The BBC video for schools also invents another fictional story when they say that Emperors put their faces on coins for ego reasons. Maybe they had egos but that isn’t reason. The origin of coins is that the Emperors made a certain object a currency that they then required as taxes/tribute in order to force a population(s) to provide real good and services to soldiers, who would be given the coins as the armies/authorities controlled the mines and the mints. Unless the coins were then demanded as taxes from the population, the population probably wouldn’t bother wanting them and therefore might not give the soldiers any food, drink or hospitality. So coins were born through war and oppression. The practice continued through the European empires, where colonial powers demanded taxes from Africans, Asians and others be paid in a currency the Europeans invented and controlled.

In a few thousand years people wont be able to dig up the trillions of credit there is in our current economy, but they may find some 20 pence coins. Will they conclude we all traded with 20 pence pieces?

In my research for the course, I’ve discovered how much nonsense is presented about the history and nature of money, by our professional economists, business and finance journalists. One key nonsense is the idea that money was invented to cope with the difficulties of bartering goods. That was a story invented by economists like Adam Smith, who simply invented this history of money emerging from barter as it suited the emerging discipline of economics.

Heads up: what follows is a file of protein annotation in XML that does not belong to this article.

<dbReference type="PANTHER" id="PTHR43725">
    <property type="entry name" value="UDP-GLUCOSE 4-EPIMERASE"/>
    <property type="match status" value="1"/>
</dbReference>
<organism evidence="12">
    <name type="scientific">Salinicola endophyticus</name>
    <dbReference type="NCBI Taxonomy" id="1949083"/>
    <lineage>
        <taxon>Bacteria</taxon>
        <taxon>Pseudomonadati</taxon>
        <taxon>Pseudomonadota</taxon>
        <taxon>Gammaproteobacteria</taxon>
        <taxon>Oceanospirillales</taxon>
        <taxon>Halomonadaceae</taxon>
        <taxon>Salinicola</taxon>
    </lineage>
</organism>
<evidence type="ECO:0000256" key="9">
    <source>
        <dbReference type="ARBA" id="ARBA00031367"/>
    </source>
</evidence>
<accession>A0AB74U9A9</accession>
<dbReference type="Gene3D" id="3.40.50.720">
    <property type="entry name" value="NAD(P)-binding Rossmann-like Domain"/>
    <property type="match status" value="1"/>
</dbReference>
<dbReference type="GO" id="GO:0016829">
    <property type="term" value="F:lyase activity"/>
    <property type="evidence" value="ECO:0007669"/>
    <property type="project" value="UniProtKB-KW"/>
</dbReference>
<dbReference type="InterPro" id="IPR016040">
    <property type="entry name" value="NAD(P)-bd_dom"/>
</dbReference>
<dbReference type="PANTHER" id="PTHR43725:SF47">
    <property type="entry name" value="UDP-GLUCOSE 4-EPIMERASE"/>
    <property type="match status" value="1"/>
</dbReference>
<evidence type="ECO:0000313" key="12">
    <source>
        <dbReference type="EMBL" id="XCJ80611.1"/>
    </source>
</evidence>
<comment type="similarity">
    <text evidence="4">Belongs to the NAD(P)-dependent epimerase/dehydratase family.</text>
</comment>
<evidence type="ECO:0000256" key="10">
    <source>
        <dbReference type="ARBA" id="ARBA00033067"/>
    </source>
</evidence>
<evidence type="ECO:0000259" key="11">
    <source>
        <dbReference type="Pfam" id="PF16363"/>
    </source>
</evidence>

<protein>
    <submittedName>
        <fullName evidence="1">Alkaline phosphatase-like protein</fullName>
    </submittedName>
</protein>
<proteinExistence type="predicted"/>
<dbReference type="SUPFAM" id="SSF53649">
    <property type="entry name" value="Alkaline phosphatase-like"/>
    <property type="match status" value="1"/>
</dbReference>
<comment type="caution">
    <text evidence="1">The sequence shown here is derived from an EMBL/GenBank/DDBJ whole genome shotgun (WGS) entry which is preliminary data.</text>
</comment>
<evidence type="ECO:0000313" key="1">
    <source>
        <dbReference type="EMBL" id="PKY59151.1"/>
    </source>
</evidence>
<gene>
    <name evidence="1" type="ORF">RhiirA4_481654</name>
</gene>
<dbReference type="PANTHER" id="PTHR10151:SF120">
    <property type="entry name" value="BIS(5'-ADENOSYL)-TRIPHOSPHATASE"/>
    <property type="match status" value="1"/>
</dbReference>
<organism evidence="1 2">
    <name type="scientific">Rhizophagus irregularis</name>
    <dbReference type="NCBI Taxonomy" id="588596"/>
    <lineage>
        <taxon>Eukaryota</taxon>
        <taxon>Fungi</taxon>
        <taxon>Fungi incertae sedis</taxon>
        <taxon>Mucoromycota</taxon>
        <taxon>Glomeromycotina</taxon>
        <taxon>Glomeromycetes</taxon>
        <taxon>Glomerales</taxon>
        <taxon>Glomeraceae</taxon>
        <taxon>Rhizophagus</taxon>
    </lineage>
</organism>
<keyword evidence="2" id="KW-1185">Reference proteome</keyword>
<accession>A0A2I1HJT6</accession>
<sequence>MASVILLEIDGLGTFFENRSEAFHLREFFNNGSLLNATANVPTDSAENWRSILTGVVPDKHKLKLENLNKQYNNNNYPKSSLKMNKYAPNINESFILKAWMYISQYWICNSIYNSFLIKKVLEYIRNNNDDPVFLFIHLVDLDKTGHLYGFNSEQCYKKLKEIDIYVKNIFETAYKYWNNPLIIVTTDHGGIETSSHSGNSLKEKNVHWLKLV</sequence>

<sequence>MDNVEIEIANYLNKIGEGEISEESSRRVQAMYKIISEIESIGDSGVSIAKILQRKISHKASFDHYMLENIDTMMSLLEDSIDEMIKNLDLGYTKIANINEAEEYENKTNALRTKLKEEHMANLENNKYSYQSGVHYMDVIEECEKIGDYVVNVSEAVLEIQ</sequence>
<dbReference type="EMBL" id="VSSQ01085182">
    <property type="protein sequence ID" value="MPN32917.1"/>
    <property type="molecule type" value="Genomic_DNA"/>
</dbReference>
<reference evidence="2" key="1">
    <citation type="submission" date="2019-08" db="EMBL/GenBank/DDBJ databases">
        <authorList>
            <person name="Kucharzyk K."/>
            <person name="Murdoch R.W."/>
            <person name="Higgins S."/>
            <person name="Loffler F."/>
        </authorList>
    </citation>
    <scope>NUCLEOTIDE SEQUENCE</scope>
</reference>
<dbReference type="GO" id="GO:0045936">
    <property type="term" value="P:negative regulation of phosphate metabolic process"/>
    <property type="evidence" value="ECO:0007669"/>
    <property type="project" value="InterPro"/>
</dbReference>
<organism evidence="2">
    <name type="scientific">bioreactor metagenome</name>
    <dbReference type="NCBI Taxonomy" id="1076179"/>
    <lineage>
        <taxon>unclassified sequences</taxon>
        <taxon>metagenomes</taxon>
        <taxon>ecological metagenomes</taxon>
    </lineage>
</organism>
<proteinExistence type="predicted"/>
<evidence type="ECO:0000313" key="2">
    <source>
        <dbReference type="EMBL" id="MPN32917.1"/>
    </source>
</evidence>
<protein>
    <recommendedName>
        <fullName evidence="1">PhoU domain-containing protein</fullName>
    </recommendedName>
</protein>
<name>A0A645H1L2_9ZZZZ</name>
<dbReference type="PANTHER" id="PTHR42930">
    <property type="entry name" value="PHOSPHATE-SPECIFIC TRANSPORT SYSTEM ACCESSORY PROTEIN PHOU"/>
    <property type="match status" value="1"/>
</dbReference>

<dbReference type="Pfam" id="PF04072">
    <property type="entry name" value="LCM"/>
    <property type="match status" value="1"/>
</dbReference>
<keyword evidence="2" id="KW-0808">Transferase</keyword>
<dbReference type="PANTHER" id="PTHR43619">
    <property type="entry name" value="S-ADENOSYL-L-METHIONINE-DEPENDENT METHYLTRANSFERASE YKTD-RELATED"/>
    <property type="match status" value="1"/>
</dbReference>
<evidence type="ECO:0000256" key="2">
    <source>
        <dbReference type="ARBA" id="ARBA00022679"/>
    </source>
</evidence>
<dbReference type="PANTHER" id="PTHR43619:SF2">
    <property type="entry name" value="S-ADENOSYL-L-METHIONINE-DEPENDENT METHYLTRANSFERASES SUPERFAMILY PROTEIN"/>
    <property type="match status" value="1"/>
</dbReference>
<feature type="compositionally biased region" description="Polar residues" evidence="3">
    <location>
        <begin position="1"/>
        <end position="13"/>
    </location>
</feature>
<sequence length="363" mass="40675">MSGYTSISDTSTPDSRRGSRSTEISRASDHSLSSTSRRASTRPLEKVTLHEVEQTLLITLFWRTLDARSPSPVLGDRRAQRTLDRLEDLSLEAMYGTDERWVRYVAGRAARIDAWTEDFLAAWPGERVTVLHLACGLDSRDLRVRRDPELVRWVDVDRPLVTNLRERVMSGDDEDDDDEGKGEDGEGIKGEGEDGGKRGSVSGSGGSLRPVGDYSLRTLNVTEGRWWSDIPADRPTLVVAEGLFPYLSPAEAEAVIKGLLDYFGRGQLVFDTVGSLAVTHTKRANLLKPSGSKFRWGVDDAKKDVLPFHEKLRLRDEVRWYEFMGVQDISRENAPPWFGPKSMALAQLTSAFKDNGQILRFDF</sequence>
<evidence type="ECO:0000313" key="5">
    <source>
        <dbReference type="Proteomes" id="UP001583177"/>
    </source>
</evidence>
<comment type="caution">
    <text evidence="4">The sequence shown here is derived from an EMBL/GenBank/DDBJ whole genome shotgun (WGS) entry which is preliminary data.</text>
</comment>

What might the avoidance of the real history of money and banking be about? Do we not want our kids, or the general public, to understand how money and banking evolved, with a lot of push, secrecy, squabble and shove?

The problem is that the projection of current assumptions onto the past, combined with the limits of what we can dig up, and the self-convenient fictions of orthodox economists, collectively maintains a view of money that restricts our sense of what money is or what it could be. At a time when we are ravaging our communities and planet in service of these things we call “money” and “debt” this is delusion that must be exploded now.

It’s why I think our free course is important. After taking it you might wonder if the British Museum and Citibank are distant cousins. Our course starts next week!